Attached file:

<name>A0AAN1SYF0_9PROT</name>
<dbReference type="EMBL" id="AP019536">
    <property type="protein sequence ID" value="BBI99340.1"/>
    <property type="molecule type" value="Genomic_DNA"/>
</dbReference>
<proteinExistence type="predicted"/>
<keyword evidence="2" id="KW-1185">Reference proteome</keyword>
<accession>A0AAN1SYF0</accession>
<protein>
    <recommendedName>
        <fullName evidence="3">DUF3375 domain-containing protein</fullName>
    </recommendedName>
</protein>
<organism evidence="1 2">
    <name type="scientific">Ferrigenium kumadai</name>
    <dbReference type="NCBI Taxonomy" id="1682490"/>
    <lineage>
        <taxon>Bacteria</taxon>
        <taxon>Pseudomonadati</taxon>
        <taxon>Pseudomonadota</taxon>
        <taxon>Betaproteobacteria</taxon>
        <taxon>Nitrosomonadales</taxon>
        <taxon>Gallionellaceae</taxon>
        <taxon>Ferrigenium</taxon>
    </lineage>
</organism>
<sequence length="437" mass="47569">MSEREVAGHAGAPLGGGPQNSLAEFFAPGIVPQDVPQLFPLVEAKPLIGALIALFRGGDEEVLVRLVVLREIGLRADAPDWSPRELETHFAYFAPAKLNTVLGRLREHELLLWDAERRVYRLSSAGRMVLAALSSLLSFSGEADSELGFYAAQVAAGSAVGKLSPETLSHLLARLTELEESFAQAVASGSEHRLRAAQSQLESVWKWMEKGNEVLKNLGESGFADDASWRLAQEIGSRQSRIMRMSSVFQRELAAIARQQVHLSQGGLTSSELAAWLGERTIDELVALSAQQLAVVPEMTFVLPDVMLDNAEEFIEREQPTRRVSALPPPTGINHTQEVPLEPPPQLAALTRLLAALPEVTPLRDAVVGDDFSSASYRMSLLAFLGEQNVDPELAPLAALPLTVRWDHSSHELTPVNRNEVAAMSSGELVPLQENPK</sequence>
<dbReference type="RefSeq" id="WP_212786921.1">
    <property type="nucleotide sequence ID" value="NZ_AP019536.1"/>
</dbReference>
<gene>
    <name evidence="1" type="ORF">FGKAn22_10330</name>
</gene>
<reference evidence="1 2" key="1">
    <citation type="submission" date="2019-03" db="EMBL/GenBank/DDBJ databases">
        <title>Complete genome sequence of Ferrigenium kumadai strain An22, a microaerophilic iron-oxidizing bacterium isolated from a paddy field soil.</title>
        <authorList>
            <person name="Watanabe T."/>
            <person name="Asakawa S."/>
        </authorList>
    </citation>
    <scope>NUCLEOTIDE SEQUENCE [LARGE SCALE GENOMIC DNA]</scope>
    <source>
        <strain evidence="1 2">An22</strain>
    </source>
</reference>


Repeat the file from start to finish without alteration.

<name>A0AAN1SYF0_9PROT</name>
<dbReference type="EMBL" id="AP019536">
    <property type="protein sequence ID" value="BBI99340.1"/>
    <property type="molecule type" value="Genomic_DNA"/>
</dbReference>
<proteinExistence type="predicted"/>
<keyword evidence="2" id="KW-1185">Reference proteome</keyword>
<accession>A0AAN1SYF0</accession>
<protein>
    <recommendedName>
        <fullName evidence="3">DUF3375 domain-containing protein</fullName>
    </recommendedName>
</protein>
<organism evidence="1 2">
    <name type="scientific">Ferrigenium kumadai</name>
    <dbReference type="NCBI Taxonomy" id="1682490"/>
    <lineage>
        <taxon>Bacteria</taxon>
        <taxon>Pseudomonadati</taxon>
        <taxon>Pseudomonadota</taxon>
        <taxon>Betaproteobacteria</taxon>
        <taxon>Nitrosomonadales</taxon>
        <taxon>Gallionellaceae</taxon>
        <taxon>Ferrigenium</taxon>
    </lineage>
</organism>
<sequence length="437" mass="47569">MSEREVAGHAGAPLGGGPQNSLAEFFAPGIVPQDVPQLFPLVEAKPLIGALIALFRGGDEEVLVRLVVLREIGLRADAPDWSPRELETHFAYFAPAKLNTVLGRLREHELLLWDAERRVYRLSSAGRMVLAALSSLLSFSGEADSELGFYAAQVAAGSAVGKLSPETLSHLLARLTELEESFAQAVASGSEHRLRAAQSQLESVWKWMEKGNEVLKNLGESGFADDASWRLAQEIGSRQSRIMRMSSVFQRELAAIARQQVHLSQGGLTSSELAAWLGERTIDELVALSAQQLAVVPEMTFVLPDVMLDNAEEFIEREQPTRRVSALPPPTGINHTQEVPLEPPPQLAALTRLLAALPEVTPLRDAVVGDDFSSASYRMSLLAFLGEQNVDPELAPLAALPLTVRWDHSSHELTPVNRNEVAAMSSGELVPLQENPK</sequence>
<dbReference type="RefSeq" id="WP_212786921.1">
    <property type="nucleotide sequence ID" value="NZ_AP019536.1"/>
</dbReference>
<gene>
    <name evidence="1" type="ORF">FGKAn22_10330</name>
</gene>
<reference evidence="1 2" key="1">
    <citation type="submission" date="2019-03" db="EMBL/GenBank/DDBJ databases">
        <title>Complete genome sequence of Ferrigenium kumadai strain An22, a microaerophilic iron-oxidizing bacterium isolated from a paddy field soil.</title>
        <authorList>
            <person name="Watanabe T."/>
            <person name="Asakawa S."/>
        </authorList>
    </citation>
    <scope>NUCLEOTIDE SEQUENCE [LARGE SCALE GENOMIC DNA]</scope>
    <source>
        <strain evidence="1 2">An22</strain>
    </source>
</reference>